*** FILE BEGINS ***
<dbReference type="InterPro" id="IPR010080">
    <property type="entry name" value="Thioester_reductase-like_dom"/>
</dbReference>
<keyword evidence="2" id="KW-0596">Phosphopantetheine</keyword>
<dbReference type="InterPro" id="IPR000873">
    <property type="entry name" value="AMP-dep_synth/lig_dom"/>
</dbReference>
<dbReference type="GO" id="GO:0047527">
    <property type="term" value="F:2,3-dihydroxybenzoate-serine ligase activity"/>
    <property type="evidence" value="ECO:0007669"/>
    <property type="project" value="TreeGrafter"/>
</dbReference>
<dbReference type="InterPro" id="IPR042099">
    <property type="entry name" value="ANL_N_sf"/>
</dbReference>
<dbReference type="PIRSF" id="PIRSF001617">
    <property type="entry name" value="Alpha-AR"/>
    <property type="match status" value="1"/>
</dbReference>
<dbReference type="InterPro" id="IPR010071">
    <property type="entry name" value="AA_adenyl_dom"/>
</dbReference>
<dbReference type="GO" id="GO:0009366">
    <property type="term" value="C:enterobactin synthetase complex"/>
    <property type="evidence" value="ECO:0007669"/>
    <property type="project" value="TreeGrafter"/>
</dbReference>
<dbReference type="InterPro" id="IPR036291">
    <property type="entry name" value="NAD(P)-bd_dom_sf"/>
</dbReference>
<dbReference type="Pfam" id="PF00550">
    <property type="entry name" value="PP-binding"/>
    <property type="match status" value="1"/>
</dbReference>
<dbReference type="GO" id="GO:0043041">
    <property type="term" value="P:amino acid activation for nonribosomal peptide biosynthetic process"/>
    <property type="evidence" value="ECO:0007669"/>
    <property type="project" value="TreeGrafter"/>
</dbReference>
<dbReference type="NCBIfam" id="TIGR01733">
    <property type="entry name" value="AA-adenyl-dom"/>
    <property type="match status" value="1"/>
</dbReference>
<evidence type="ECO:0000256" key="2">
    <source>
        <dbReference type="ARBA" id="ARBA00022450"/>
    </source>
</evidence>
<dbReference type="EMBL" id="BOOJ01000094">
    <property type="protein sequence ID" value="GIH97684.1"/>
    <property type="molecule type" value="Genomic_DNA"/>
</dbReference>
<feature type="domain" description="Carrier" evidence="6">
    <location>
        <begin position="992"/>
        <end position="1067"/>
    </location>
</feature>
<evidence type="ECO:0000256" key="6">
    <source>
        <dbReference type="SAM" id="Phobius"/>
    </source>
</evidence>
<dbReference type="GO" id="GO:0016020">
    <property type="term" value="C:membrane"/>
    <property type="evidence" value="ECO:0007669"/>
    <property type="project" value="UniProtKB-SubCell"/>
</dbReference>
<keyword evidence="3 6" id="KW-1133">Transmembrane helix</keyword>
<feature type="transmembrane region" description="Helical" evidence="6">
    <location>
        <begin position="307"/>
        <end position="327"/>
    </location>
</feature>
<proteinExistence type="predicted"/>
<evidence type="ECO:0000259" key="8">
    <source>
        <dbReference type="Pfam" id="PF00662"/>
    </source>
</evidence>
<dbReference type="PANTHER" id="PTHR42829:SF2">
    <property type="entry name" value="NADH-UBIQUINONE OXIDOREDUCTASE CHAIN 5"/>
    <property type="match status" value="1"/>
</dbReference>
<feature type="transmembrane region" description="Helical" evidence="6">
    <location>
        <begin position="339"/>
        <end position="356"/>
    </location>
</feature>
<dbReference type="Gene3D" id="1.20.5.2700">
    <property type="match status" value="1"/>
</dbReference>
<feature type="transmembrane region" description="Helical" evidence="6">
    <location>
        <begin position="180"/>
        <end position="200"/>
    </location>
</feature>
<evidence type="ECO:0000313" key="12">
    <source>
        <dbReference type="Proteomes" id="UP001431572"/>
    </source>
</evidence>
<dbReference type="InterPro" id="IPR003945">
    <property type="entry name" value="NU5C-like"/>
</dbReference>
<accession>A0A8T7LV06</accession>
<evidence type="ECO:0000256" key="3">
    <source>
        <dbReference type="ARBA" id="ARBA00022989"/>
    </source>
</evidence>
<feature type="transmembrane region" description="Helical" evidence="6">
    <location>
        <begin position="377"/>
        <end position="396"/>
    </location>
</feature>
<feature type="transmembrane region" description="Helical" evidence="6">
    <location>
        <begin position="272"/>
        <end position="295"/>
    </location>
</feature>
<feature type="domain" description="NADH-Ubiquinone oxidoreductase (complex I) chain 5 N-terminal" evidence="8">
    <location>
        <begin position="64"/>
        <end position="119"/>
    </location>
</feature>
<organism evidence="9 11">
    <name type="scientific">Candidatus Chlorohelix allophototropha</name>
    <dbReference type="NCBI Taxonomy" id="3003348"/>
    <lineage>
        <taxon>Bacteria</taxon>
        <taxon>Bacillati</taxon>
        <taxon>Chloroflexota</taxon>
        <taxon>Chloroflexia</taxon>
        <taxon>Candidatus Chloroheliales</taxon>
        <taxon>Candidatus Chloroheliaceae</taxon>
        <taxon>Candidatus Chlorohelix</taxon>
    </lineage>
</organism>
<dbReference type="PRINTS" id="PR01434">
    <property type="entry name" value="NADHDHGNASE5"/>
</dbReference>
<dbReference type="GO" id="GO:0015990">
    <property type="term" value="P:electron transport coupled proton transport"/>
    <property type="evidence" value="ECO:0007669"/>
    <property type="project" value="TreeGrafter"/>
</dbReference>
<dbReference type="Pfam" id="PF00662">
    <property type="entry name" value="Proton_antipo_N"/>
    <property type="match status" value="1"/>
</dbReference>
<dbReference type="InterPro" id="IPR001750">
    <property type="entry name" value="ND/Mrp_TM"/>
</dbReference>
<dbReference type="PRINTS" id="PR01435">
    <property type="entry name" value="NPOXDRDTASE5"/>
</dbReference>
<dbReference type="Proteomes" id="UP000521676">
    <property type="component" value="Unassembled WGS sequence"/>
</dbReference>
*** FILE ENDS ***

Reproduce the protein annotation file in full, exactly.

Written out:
<dbReference type="InterPro" id="IPR010080">
    <property type="entry name" value="Thioester_reductase-like_dom"/>
</dbReference>
<keyword evidence="2" id="KW-0596">Phosphopantetheine</keyword>
<dbReference type="InterPro" id="IPR000873">
    <property type="entry name" value="AMP-dep_synth/lig_dom"/>
</dbReference>
<dbReference type="GO" id="GO:0047527">
    <property type="term" value="F:2,3-dihydroxybenzoate-serine ligase activity"/>
    <property type="evidence" value="ECO:0007669"/>
    <property type="project" value="TreeGrafter"/>
</dbReference>
<dbReference type="InterPro" id="IPR042099">
    <property type="entry name" value="ANL_N_sf"/>
</dbReference>
<dbReference type="PIRSF" id="PIRSF001617">
    <property type="entry name" value="Alpha-AR"/>
    <property type="match status" value="1"/>
</dbReference>
<dbReference type="InterPro" id="IPR010071">
    <property type="entry name" value="AA_adenyl_dom"/>
</dbReference>
<dbReference type="GO" id="GO:0009366">
    <property type="term" value="C:enterobactin synthetase complex"/>
    <property type="evidence" value="ECO:0007669"/>
    <property type="project" value="TreeGrafter"/>
</dbReference>
<dbReference type="InterPro" id="IPR036291">
    <property type="entry name" value="NAD(P)-bd_dom_sf"/>
</dbReference>
<dbReference type="Pfam" id="PF00550">
    <property type="entry name" value="PP-binding"/>
    <property type="match status" value="1"/>
</dbReference>
<dbReference type="GO" id="GO:0043041">
    <property type="term" value="P:amino acid activation for nonribosomal peptide biosynthetic process"/>
    <property type="evidence" value="ECO:0007669"/>
    <property type="project" value="TreeGrafter"/>
</dbReference>
<dbReference type="NCBIfam" id="TIGR01733">
    <property type="entry name" value="AA-adenyl-dom"/>
    <property type="match status" value="1"/>
</dbReference>
<evidence type="ECO:0000256" key="2">
    <source>
        <dbReference type="ARBA" id="ARBA00022450"/>
    </source>
</evidence>
<dbReference type="EMBL" id="BOOJ01000094">
    <property type="protein sequence ID" value="GIH97684.1"/>
    <property type="molecule type" value="Genomic_DNA"/>
</dbReference>
<feature type="domain" description="Carrier" evidence="6">
    <location>
        <begin position="992"/>
        <end position="1067"/>
    </location>
</feature>
<evidence type="ECO:0000256" key="6">
    <source>
        <dbReference type="SAM" id="Phobius"/>
    </source>
</evidence>
<dbReference type="GO" id="GO:0016020">
    <property type="term" value="C:membrane"/>
    <property type="evidence" value="ECO:0007669"/>
    <property type="project" value="UniProtKB-SubCell"/>
</dbReference>
<keyword evidence="3 6" id="KW-1133">Transmembrane helix</keyword>
<feature type="transmembrane region" description="Helical" evidence="6">
    <location>
        <begin position="307"/>
        <end position="327"/>
    </location>
</feature>
<proteinExistence type="predicted"/>
<evidence type="ECO:0000259" key="8">
    <source>
        <dbReference type="Pfam" id="PF00662"/>
    </source>
</evidence>
<dbReference type="PANTHER" id="PTHR42829:SF2">
    <property type="entry name" value="NADH-UBIQUINONE OXIDOREDUCTASE CHAIN 5"/>
    <property type="match status" value="1"/>
</dbReference>
<feature type="transmembrane region" description="Helical" evidence="6">
    <location>
        <begin position="339"/>
        <end position="356"/>
    </location>
</feature>
<dbReference type="Gene3D" id="1.20.5.2700">
    <property type="match status" value="1"/>
</dbReference>
<feature type="transmembrane region" description="Helical" evidence="6">
    <location>
        <begin position="180"/>
        <end position="200"/>
    </location>
</feature>
<evidence type="ECO:0000313" key="12">
    <source>
        <dbReference type="Proteomes" id="UP001431572"/>
    </source>
</evidence>
<dbReference type="InterPro" id="IPR003945">
    <property type="entry name" value="NU5C-like"/>
</dbReference>
<accession>A0A8T7LV06</accession>
<evidence type="ECO:0000256" key="3">
    <source>
        <dbReference type="ARBA" id="ARBA00022989"/>
    </source>
</evidence>
<feature type="transmembrane region" description="Helical" evidence="6">
    <location>
        <begin position="377"/>
        <end position="396"/>
    </location>
</feature>
<feature type="transmembrane region" description="Helical" evidence="6">
    <location>
        <begin position="272"/>
        <end position="295"/>
    </location>
</feature>
<feature type="domain" description="NADH-Ubiquinone oxidoreductase (complex I) chain 5 N-terminal" evidence="8">
    <location>
        <begin position="64"/>
        <end position="119"/>
    </location>
</feature>
<organism evidence="9 11">
    <name type="scientific">Candidatus Chlorohelix allophototropha</name>
    <dbReference type="NCBI Taxonomy" id="3003348"/>
    <lineage>
        <taxon>Bacteria</taxon>
        <taxon>Bacillati</taxon>
        <taxon>Chloroflexota</taxon>
        <taxon>Chloroflexia</taxon>
        <taxon>Candidatus Chloroheliales</taxon>
        <taxon>Candidatus Chloroheliaceae</taxon>
        <taxon>Candidatus Chlorohelix</taxon>
    </lineage>
</organism>
<dbReference type="PRINTS" id="PR01434">
    <property type="entry name" value="NADHDHGNASE5"/>
</dbReference>
<dbReference type="GO" id="GO:0015990">
    <property type="term" value="P:electron transport coupled proton transport"/>
    <property type="evidence" value="ECO:0007669"/>
    <property type="project" value="TreeGrafter"/>
</dbReference>
<dbReference type="Pfam" id="PF00662">
    <property type="entry name" value="Proton_antipo_N"/>
    <property type="match status" value="1"/>
</dbReference>
<dbReference type="InterPro" id="IPR001750">
    <property type="entry name" value="ND/Mrp_TM"/>
</dbReference>
<dbReference type="PRINTS" id="PR01435">
    <property type="entry name" value="NPOXDRDTASE5"/>
</dbReference>
<dbReference type="Proteomes" id="UP000521676">
    <property type="component" value="Unassembled WGS sequence"/>
</dbReference>